in: Dating & Relationships

Recognizing Relationship GREEN Flags

Leslie Malchy

Green means go, Darling, so hop to it! If you and your honey are noticing these relationship green flags, you just might have something magical.

People talk about relationship “red flags” all the time. Those dire warnings that we often ignore at the beginning of dating. As things go awry, we say to ourselves “I knew from the start that person was bad news for me.” But what about green flags? What are those signs that things are going very right? And that we should keep going in the right direction.

Lets take a look:

“It is so great! She wants exactly the same things in life as I do”

Early on, we are so caught up in getting to know each other and falling in love that we focus on the ways in which we are similar to our dates and the ways in which we feel good in their presence. It’s easy to see the similarities as green flags, and in the early stages of relationships and dating, they are!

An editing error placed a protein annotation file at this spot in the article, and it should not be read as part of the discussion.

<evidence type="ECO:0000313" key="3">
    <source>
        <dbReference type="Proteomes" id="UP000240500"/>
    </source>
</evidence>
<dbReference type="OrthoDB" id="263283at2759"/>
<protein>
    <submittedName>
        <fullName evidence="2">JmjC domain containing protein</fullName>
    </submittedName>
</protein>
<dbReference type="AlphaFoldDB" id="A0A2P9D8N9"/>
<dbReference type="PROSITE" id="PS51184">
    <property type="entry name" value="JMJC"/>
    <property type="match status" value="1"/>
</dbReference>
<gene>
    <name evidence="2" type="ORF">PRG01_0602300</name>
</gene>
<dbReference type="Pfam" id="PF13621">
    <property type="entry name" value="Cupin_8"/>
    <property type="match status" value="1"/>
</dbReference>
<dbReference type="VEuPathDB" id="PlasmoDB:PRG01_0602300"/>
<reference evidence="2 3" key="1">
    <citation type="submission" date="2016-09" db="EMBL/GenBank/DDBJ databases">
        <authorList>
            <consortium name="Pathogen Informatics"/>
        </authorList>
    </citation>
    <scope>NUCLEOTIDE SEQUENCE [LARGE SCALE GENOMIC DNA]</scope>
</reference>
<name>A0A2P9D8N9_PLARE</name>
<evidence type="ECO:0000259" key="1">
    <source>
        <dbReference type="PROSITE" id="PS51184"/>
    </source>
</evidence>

Shared goals, values, ideals, life directions, common interests are really important. We both want to live a zero waste lifestyle? Great! We both value entrepreneurship and self employment? Fantastic, we can support each other! We both subscribe to buddhist philosophy and daily meditation? How wonderful! These are things that are going to make the relationship easier. These similarities offer ease to relating and grease the wheels of the relationship, promoting ways in which you can move forward together without much discussion or conflict.

“He makes me feel so good, so loved”

Feeling good in each others’ presence is also an early relationship green flag. Taking pleasure in each others companionship is ideal. Why else would you want to be with someone at this point? Do you feel happy, confident, safe, and cherished? Do you laugh together? Cry or feel moved together? If so, enjoy it! And do pass go and move on into the next phase of the relationship.